In our study, we found a significant longitudinal increase in symptoms of depression in students who were admitted by the natural sciences test HAM-Nat. Furthermore, they showed an increase in Maladaptive Perfectionism, which was the strongest predictor for the occurrence of depression and anxiety symptoms in our previous study [3]. The students admitted to medical school by the HAM-Nat also showed the highest scores for Concerns over Mistakes (CM) and Doubts about Action (DA), which are the strongest predictors of depression [29], [35]. Additionally, the HAM-Nat students showed an increase in Socially Prescribed Perfectionism (SPP). High levels of SPP in university students were associated with greater test anxiety and a decreased likelihood of seeking help [14]. Furthermore, socially prescribed perfectionists were also more motivated by recognition from others rather than intrinsically [14]. Another longitudinal study showed a significant correlation in university students between high extrinsically motivated goal orientation and increasing levels of depression [36], which could be of relevance for our students selected by the HAM-Nat who might have been extrinsically motivated in their learning strategies to pass the natural sciences test. These students might also benefit from strategic counselling interventions and it would be important to detect their difficulties early enough to prevent their progress into symptoms of depression during their advancement in their undergraduate medical studies. Since learning factors and work environment were also reported as major drivers of medicals students’ and residents’ symptoms of burnout [37] longitudinal measurements of perfectionism levels during the advancement in undergraduate medical education might be useful in detecting students at risk for anxiety or depression.

Our study was performed at only one medical school, which will not allow generalizability of our findings. Furthermore, only 56% of the students who had participated at the beginning of their first year volunteered to fill out the questionnaires a second time at mid-term of their second year. This leads to further distortion of the proportion of students admitted via the different ways of medical school entry, which is not equal to begin with [3]. Additionally, the percentage of male and female students per admission group is different between the two points of data acquisition. There is also a difference of age and grade point average of the high school degree between the groups. Furthermore, BFI-10 and GSE, which were used as sociodemographic measures to characterize the groups did not play a role in the evaluation of perfectionism and could have been omitted. Despite these limitations, observation of different dimensions of perfectionism in undergraduate medical students through the course of their undergraduate curriculum might be worthwhile to observe important changes in certain dimensions of perfectionism, which might require counselling to prevent symptoms of depression or anxiety. Performing measurements of perfectionism might also be an interesting additional dimension in the processes of medical school admission to select students with high levels in the subscales Self-Oriented Perfectionism and Personal Standards who will be intrinsically motivated for their studies. In this case, the possible bias of socially desired answers has to be taken into account in the selection process.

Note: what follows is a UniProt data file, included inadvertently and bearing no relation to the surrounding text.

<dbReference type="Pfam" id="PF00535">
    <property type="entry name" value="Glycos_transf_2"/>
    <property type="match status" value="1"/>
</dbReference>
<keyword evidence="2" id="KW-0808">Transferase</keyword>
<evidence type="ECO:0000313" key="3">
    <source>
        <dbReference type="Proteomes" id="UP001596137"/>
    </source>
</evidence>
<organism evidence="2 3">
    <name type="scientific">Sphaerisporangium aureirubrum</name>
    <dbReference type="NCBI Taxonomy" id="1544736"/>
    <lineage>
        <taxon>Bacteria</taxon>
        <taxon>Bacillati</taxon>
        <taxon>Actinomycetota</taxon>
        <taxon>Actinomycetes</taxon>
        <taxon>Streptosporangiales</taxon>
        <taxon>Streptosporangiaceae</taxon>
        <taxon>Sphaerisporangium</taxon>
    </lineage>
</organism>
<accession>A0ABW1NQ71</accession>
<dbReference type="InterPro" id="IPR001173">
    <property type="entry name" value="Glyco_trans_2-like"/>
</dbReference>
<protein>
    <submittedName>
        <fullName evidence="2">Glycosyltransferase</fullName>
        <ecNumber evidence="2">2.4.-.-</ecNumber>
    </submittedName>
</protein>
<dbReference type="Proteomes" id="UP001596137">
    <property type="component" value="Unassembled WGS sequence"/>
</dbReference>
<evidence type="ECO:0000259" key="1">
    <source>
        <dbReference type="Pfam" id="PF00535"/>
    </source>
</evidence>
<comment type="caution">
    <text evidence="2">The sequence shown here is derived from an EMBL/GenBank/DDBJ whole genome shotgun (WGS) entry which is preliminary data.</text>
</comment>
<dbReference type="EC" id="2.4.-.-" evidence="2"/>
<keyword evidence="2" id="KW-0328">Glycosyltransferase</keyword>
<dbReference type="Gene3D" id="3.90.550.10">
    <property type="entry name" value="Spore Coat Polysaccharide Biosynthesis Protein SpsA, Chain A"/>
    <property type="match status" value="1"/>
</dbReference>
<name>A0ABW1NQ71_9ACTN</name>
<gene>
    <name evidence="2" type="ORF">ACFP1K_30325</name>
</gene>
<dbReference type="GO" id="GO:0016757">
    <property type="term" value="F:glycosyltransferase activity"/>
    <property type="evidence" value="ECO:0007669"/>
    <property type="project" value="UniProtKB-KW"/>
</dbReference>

The decrease in Self-Oriented Perfectionism (SOP) we longitudinally observed in medical students during their undergraduate education independent of medical school admission groups could be related to a decline in intrinsic motivation and deep learning strategies triggered by the demands of the curriculum. Further studies need to explore which factors are associated with this decline during undergraduate medical education. SOP, which includes intrinsic motivation, is highly relevant for physicians’ lifelong learning and work precision. Until factors for its longitudinal decrease during undergraduate medial training are known, medical school selection procedures, which admit students with high SOP values seem to be desirable. Measuring the level of perfectionism longitudinally during undergraduate medial training might provide an additional insight, which students will benefit from teaching about different learning strategies, mentoring or other means of counselling to prevent an increase in symptoms of depression.


  • AP: Adaptive Perfectionism
  • BFI-10: Big Five Inventory 10
  • CM: Concern over Mistakes
  • DA: Doubts about Action
  • GAD-7: Generalized Anxiety Disorder 7
  • GSE: General Self-Efficacy Scale
  • MP: Maladaptive Perfectionism
  • MPS-H: Multidimensional Perfectionism Scale by Hewitt and Flett
  • MPS-F: Multidimensional Perfectionism Scale by Frost
  • PC: Parental Criticism
  • PE: Parental Expectations
  • PHQ-9: Patient Health Questionnaire 9
  • PS: Personal Standards
  • SOP: Self-Oriented Perfectionism
  • SPP: Socially-Prescribed Perfectionism
  • O: Organization
  • OOP: Other-Oriented Perfectionism


We would like to thank all students who participated in this study.

Competing interests

The authors declare that they have no competing interests.